BEGINNER'S GUIDE TO ORCHIDS
Orchids are the most complex, advanced and successful family of flowers on the planet. There are approximately 25,000 species that occur naturally throughout the world, mostly located in tropical and sub-tropical regions. These fascinating plants have captivated amateurs and professionals alike. The Smithsonian Institution has over 8,000 live specimens in its orchid collection and carefully selects new specimens each year based on their display quality, educational value, beauty, and rarity. FTD.com and Smithsonian have chosen Phalaenopsis orchids for their intrinsic beauty and elegant shapes for recipients to grow and enjoy.
HOW ORCHIDS GROW
When an orchid is found growing on a tree branch way up in the canopy, it is said to be epiphytic in growth habit. While these orchids may look like they are living off the tree, they are not parasites. Epiphytic orchids have aerial roots that are used to anchor the plants but do not harm it in any way. These orchids obtain their nutrients from decaying organic matter that accumulates around their root zone and on their leaves. They are more commonly found in tropical areas where there is not enough sunlight on the ground to support their growth. Terrestrial orchids grow on the ground and are more common in the temperate regions of the world. Many of these orchids can be found growing in filtered sunlight on patches of rich soil. They receive nutrients and moisture through their underground roots and can survive in adverse weather conditions.
ORCHID CARE & HANDLING
Smithsonian Orchid Plants are from the Genus: Phalaenopsis (or Moth orchids), selected for compactness, a long blooming season and relative ease of care. To enjoy the longest display of flowers and success with your orchid, please closely follow these care instructions.
LIGHT AND TEMPERATURE
Place indoors in an area receiving very bright light. Bright indirect light is fine for your orchid after you receive it, but in order to rebloom, it is necessary to provide morning sunlight, such as near an east-facing window, or filtered sunlight. Protection from hot direct sunlight is necessary. Temperatures between 60°F and 80°F are best from spring through fall when the orchid is actively growing, but temperatures as low as 50°F and as high as 95°F are tolerated for brief periods. During winter months, lower night temperatures of 50°F to 55°F and day temperatures of 60°F to 65°F are adequate. When air inside the home is dry and temperatures exceed 70°F, mist the plant daily to increase the humidity, especially during the flowering season. Extra humidity can also be provided by standing the plant on a tray of moistened pebbles.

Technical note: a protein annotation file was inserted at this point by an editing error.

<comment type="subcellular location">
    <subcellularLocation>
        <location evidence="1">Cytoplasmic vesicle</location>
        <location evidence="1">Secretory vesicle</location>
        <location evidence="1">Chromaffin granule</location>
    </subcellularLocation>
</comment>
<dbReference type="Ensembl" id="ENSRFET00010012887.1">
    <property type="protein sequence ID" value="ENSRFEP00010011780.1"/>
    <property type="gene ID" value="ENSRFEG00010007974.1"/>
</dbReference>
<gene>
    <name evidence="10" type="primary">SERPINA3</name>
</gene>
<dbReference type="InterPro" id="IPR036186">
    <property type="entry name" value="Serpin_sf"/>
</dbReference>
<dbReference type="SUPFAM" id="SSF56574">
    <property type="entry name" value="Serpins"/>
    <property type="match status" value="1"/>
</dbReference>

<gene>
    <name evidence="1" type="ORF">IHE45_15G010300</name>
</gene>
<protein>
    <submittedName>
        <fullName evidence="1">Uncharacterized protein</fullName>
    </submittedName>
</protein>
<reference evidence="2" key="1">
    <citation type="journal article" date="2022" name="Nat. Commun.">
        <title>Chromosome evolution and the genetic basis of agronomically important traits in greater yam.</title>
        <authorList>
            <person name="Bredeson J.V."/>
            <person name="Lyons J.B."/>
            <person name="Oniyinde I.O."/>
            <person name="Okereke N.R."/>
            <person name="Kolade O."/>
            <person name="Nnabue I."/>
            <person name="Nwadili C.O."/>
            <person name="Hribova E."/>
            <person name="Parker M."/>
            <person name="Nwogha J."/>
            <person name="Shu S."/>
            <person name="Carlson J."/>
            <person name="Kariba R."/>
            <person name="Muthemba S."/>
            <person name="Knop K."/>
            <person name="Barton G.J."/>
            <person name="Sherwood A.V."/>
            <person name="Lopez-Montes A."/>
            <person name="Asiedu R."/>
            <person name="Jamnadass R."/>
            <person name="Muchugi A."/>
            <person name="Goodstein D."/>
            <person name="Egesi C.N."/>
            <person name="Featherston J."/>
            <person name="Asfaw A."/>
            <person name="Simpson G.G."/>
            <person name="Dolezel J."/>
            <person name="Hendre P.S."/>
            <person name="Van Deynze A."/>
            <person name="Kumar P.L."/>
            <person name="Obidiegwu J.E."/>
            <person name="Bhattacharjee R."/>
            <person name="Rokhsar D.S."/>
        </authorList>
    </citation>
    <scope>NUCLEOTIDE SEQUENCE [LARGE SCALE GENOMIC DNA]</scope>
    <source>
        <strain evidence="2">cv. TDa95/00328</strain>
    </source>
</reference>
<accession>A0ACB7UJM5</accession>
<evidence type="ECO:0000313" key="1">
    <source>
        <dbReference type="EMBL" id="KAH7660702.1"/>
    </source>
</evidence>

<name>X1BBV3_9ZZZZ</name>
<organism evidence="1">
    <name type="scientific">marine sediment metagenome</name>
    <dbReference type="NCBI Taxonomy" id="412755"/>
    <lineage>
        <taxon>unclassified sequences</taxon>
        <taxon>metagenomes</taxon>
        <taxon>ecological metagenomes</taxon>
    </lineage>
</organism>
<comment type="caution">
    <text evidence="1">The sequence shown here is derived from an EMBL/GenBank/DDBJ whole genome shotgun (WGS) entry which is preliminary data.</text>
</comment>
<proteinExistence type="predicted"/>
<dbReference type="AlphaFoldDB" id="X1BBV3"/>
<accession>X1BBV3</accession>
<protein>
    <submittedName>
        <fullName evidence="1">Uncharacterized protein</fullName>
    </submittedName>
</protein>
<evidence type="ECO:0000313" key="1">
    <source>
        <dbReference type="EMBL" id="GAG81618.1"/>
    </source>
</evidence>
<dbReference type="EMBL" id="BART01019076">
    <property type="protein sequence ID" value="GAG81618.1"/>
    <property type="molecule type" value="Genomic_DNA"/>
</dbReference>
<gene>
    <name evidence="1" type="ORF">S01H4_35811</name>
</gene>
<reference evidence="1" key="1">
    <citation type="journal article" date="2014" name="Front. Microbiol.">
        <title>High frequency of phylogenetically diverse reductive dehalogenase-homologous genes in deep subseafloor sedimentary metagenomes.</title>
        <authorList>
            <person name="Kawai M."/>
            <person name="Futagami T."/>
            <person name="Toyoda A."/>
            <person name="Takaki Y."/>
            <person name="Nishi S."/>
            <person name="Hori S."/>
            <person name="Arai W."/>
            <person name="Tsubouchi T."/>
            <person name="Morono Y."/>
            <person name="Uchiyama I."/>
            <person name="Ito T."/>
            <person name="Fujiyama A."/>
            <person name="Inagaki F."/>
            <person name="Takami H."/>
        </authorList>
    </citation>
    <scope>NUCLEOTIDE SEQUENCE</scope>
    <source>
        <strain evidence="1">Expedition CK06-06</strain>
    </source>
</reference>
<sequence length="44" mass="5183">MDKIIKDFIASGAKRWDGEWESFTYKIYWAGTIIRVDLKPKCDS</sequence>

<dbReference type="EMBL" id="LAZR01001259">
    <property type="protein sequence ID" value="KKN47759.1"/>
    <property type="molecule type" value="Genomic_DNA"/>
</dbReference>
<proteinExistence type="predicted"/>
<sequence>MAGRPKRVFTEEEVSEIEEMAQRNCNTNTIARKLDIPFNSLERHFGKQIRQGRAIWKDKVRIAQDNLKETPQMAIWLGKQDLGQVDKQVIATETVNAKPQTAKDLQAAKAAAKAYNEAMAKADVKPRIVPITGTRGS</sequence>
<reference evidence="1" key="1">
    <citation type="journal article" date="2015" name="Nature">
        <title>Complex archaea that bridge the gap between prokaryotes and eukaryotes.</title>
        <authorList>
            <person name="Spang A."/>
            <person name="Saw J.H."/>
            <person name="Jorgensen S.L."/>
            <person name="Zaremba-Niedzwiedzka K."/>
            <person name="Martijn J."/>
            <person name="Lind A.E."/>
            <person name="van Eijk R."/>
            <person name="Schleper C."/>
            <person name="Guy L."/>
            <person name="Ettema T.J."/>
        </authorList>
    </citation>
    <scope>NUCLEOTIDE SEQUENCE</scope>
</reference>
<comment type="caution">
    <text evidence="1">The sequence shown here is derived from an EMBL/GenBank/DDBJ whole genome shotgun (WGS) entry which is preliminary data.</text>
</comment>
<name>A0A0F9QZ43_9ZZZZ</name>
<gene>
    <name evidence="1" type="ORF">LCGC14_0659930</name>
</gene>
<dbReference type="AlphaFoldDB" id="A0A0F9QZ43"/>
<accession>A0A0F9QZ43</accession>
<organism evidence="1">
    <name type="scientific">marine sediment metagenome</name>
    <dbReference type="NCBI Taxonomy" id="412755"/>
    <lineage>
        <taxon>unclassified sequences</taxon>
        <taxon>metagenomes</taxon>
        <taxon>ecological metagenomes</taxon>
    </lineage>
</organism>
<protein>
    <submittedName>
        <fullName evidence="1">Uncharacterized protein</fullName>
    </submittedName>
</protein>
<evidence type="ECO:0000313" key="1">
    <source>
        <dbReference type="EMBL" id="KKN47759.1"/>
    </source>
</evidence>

Orchids need to dry out nearly completely before they are watered again. While individual conditions vary from home to home, during the warmer growing season, watering two to three times per week should be sufficient. During the cooler winter season, less water is required; once every two weeks is often adequate, but plants should be checked for dryness weekly. Pour copious water evenly over the substrate to thoroughly moisten the bark medium and allow it to drain well. It is vital that the pot does not sit in water so be sure to completely empty out any drainage water from the decorative container. If your tap water is high in mineral content, as evidenced by a white deposit building up on the substrate, use distilled water if available.
During the active growing period, spring through early fall, fertilize your orchid every fourth watering. Before applying fertilizer, water the plant thoroughly since fertilizing a dry plant can damage the roots. You may use a water soluble houseplant fertilizer or a fertilizer specific for orchids if available.
The succulent leaves and developing flower spikes of Phalaenopsis orchids have a natural resistance to many pests but will occasionally fall prey to mealy bugs. These soft-bodied insects leave behind an unsightly cottony chaff, or residue, and decrease plant vigor. They generally appear on the undersides of leaves and around flower buds and are easily controlled by spraying affected areas of the plant with an insecticidal soap or household plant insecticide. A weekly wiping of upper and lower leaf surfaces with a dampened sponge will help to prevent infestations.
Repot every two years in the springtime, removing any dead, flaccid or broken roots (viable roots are plump, turgid and have a whitish or greenish coating). Place in a new pot that comfortably holds the root system.
Plant material, such as this product, should not be eaten. While most plants are harmless, some contain toxins.
The Horticultural Services Division manages the grounds of the Smithsonian museums in Washington, DC, and develops horticulture displays and exhibitions in exterior and interior museum spaces. Its research and education programs promote horticulture and the ongoing development of collections of living plants and horticultural artifacts as well as a photographic garden archive.